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  • Apr 18, 2014
  • Updated: 5:33am

18 months for lecturer who possessed 'small library' of child porn

PUBLISHED : Tuesday, 10 May, 2011, 12:00am
UPDATED : Tuesday, 10 May, 2011, 12:00am

A former art and design lecturer at Polytechnic University was jailed for 18 months yesterday for possessing a 'small library' of child pornography.

Norman Jackson Ford, originally from the United States, was convicted after trial for possessing 55 pictures and 185 video clips. The files were kept on his computer and two external hard drives. Forty of the video clips were duplicates.

'It was effectively a small library of child pornography,' said Judge Kim Longley in the District Court. 'The courts in Hong Kong take a serious view of those in possession of child pornography.'

Eighteen images and 39 video clips were classified as the most serious category as they depicted penetrative sexual acts between children and adults, he said. At least one of the girls appeared to be only five.

Dressed in a black suit and a dark shirt, Ford, 49, appeared calm as the judge passed sentence.

Possession of child pornography carries a maximum penalty of five years in jail and a HK$1 million fine.

Ford's counsel, James McGowan, said that he was 'a man of good character' who had made a significant contribution to art and photography in Hong Kong.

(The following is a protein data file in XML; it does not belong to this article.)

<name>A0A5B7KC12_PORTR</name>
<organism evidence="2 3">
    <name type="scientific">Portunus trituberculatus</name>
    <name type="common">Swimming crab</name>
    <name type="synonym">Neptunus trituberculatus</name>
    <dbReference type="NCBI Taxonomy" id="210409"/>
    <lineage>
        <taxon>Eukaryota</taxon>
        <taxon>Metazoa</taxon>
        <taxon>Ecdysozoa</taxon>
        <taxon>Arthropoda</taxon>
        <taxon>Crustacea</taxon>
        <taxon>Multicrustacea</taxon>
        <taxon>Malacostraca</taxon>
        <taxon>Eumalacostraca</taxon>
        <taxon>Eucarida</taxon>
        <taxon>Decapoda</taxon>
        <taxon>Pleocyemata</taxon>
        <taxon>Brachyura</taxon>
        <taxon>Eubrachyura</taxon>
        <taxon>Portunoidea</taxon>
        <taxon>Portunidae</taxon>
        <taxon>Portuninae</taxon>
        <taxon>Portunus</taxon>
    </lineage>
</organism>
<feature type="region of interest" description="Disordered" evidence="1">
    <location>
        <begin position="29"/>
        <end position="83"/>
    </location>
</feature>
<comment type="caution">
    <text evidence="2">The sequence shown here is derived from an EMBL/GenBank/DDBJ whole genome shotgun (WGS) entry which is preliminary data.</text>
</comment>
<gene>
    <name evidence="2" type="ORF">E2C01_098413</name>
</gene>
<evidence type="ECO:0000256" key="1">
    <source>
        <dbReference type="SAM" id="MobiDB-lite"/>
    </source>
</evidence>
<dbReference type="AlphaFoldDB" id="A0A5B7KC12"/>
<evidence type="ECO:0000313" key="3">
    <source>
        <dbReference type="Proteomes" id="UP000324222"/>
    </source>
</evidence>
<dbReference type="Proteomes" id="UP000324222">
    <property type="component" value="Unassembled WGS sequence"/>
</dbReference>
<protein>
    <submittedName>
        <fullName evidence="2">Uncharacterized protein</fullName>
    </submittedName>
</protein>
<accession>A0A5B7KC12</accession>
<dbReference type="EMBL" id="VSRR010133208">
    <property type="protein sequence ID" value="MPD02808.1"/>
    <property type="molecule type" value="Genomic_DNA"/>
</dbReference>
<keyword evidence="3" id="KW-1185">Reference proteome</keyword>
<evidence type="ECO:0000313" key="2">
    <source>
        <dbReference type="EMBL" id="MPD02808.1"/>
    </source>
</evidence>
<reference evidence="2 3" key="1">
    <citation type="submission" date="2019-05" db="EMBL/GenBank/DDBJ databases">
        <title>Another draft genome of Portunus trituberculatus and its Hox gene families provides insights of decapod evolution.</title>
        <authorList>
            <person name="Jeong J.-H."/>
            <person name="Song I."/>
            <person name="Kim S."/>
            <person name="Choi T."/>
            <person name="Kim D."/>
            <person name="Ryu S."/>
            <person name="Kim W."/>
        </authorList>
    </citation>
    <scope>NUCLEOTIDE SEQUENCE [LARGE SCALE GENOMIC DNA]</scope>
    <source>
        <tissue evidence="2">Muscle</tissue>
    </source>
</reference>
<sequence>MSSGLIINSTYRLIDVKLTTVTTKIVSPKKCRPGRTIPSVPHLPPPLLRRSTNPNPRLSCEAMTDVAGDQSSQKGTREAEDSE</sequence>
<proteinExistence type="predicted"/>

Pleading for leniency, he said: 'His life and career have come to an end.' He said Ford received two excellent job offers on Sunday but the opportunities had now gone.

On January 8 last year, police executed a search warrant at Ford's flat in Western when he was alone and asleep. The judge said there was overwhelming evidence that Ford had opened the pornographic files the night before.

Another 10,000 pictures and 200 videos of adult pornography were found on his computer equipment, the court heard.

Longley rejected McGowen's contention that Ford was unaware of the existence of child pornography because the files were mixed with the adult pornography.

The judge also rejected the suggestion that a third party had planted the files on his computer equipment, had used his computer to download the illegal files or had hacked into his computer remotely.

Ford had copied 40 of the video clips from one hard drive to another, the judge said. The fact that not all files were copied meant that Ford had made a selection of files to copy.

Also, the thumbnails of the computer files were sufficiently clear that the images depicted were children, the judge said. He accepted that the material was intended for Ford's own viewing. He also accepted that he had a good reputation at the university.

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